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I am interested in understanding what the process would be if an attacker wished to attempt to decrypt data secured by common tools such as OpenPGP, Truecrypt or the like. Are there any documented records of such undertakings, or papers I can read to understand how a cryptanalyst approaches breaking an implementation? What would happen to break such a system? Can such systems be brute forced realistically?

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From the perspective of someone who is a non-cryptographer but runs penetration tests against, well, anything really, there is a very simplistic answer that is generally correct in the real world:

Assuming the implementation of the encryption algorithm is not flawed (I know, not always a good assumption, but the common open source tools get a lot of peer review so it is an assumption I use) and a strong algorithm is used with a strong passphrase or shared secret, the reality is that breaking such a system is usually successful through misconfiguration or lax procedures on the part of operators.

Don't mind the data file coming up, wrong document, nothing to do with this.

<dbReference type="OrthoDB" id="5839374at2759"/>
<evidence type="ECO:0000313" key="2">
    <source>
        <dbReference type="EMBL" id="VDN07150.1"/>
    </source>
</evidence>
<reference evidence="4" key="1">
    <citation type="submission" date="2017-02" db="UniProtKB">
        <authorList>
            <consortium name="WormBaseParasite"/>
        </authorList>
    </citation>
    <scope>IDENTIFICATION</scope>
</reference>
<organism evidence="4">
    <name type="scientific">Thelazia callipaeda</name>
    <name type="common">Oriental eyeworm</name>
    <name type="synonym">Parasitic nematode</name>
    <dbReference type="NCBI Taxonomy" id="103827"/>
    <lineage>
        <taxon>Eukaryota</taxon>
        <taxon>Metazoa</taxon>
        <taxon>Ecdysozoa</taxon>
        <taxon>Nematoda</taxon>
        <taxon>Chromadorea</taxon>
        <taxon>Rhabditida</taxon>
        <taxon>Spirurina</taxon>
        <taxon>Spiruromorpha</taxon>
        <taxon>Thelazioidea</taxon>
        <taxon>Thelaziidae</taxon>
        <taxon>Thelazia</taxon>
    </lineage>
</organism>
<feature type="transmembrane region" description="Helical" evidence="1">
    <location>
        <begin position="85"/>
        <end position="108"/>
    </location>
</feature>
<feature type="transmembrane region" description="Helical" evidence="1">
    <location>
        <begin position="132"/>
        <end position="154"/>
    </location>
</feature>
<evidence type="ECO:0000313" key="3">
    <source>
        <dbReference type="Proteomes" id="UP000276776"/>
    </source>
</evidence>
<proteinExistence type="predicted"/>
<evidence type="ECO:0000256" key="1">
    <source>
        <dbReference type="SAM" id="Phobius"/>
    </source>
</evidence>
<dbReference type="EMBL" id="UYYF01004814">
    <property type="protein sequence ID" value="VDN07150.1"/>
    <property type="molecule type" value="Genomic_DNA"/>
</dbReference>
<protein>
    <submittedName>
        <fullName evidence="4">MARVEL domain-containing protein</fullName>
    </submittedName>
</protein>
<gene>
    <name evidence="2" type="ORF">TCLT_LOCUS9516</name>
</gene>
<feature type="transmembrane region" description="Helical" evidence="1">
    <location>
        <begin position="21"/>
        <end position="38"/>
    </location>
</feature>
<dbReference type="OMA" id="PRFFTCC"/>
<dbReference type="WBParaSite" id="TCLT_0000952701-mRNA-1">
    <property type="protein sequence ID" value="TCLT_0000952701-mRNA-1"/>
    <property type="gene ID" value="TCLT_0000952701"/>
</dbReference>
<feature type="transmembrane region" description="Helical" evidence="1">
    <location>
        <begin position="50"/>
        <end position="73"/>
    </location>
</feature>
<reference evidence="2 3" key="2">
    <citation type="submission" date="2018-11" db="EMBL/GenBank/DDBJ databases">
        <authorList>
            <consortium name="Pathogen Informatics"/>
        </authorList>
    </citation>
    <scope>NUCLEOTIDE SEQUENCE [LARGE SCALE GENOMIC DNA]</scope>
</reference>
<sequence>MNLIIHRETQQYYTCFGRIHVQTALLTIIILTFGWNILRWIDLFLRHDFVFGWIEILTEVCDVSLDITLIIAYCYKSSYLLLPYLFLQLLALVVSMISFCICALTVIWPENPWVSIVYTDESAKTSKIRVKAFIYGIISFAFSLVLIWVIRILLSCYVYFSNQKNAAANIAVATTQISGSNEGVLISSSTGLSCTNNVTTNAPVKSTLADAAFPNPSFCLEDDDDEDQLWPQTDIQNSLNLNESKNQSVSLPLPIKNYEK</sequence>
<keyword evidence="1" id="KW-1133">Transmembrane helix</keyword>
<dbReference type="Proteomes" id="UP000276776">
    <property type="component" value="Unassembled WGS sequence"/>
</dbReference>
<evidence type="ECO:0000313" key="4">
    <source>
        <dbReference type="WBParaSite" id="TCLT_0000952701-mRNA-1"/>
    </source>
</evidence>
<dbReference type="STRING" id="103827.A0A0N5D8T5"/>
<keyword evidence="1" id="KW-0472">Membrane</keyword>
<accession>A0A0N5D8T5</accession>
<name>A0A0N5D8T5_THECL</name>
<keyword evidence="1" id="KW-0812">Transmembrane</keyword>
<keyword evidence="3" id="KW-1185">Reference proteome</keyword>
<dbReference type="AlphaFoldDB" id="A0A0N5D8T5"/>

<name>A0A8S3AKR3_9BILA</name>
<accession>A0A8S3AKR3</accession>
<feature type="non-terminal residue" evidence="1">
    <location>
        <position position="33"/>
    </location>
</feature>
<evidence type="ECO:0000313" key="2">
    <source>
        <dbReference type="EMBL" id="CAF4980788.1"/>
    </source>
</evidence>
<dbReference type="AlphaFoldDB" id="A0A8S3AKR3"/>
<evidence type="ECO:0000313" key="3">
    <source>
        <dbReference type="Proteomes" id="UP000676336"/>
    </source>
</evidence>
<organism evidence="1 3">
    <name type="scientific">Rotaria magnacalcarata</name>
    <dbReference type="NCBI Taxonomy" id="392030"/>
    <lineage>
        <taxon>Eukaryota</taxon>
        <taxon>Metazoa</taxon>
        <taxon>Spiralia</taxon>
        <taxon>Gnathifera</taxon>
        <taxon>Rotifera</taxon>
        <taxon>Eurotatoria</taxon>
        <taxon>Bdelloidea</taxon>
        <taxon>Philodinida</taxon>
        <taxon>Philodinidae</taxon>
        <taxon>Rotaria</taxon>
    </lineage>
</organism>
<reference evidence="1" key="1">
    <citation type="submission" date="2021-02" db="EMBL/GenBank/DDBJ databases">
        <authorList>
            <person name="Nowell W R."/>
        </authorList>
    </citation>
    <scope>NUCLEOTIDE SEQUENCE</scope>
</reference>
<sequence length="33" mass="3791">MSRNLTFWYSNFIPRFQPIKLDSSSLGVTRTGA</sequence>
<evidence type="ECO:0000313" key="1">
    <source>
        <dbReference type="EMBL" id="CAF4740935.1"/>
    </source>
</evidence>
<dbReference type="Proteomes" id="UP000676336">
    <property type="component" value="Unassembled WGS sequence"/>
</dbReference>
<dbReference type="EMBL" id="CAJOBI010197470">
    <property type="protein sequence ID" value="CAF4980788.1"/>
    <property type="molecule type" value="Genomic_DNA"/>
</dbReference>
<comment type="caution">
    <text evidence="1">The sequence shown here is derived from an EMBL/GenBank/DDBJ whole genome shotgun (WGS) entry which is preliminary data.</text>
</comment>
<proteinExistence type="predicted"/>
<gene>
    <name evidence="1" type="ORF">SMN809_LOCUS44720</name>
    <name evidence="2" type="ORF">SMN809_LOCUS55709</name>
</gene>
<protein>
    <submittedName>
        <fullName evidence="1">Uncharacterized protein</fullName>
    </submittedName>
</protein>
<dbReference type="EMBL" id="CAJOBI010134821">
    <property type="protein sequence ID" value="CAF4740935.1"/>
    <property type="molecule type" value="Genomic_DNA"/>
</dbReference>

This may lead to finding a copy of a passphrase on paper, in shared memory, in a backup, through a keylogger or even used for something else with weak password protection. So a real world attacker will usually take the easy route and look for wetware failure.

A strong passphrase and strong algorithm, by their very nature, are used to make the average time for a brute force attack beyond any useful time (caveat - the tool could get it on the first try, which is why we use averages, but as @Thomas says - you could win the lottery this week. Odds are just very very low!)

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To put things into perspective: the tool could get it on the first try in the same way that I could win millions of dollars at the lottery twice the same week. Which is why averages are not a bad way of thinking about this situation: in everyday life, we already rely on very improbable events not happening. – Thomas Pornin Sep 28 '11 at 12:20
@Thomas - updated for you. You are absolutely right. – Rory Alsop Sep 28 '11 at 12:41

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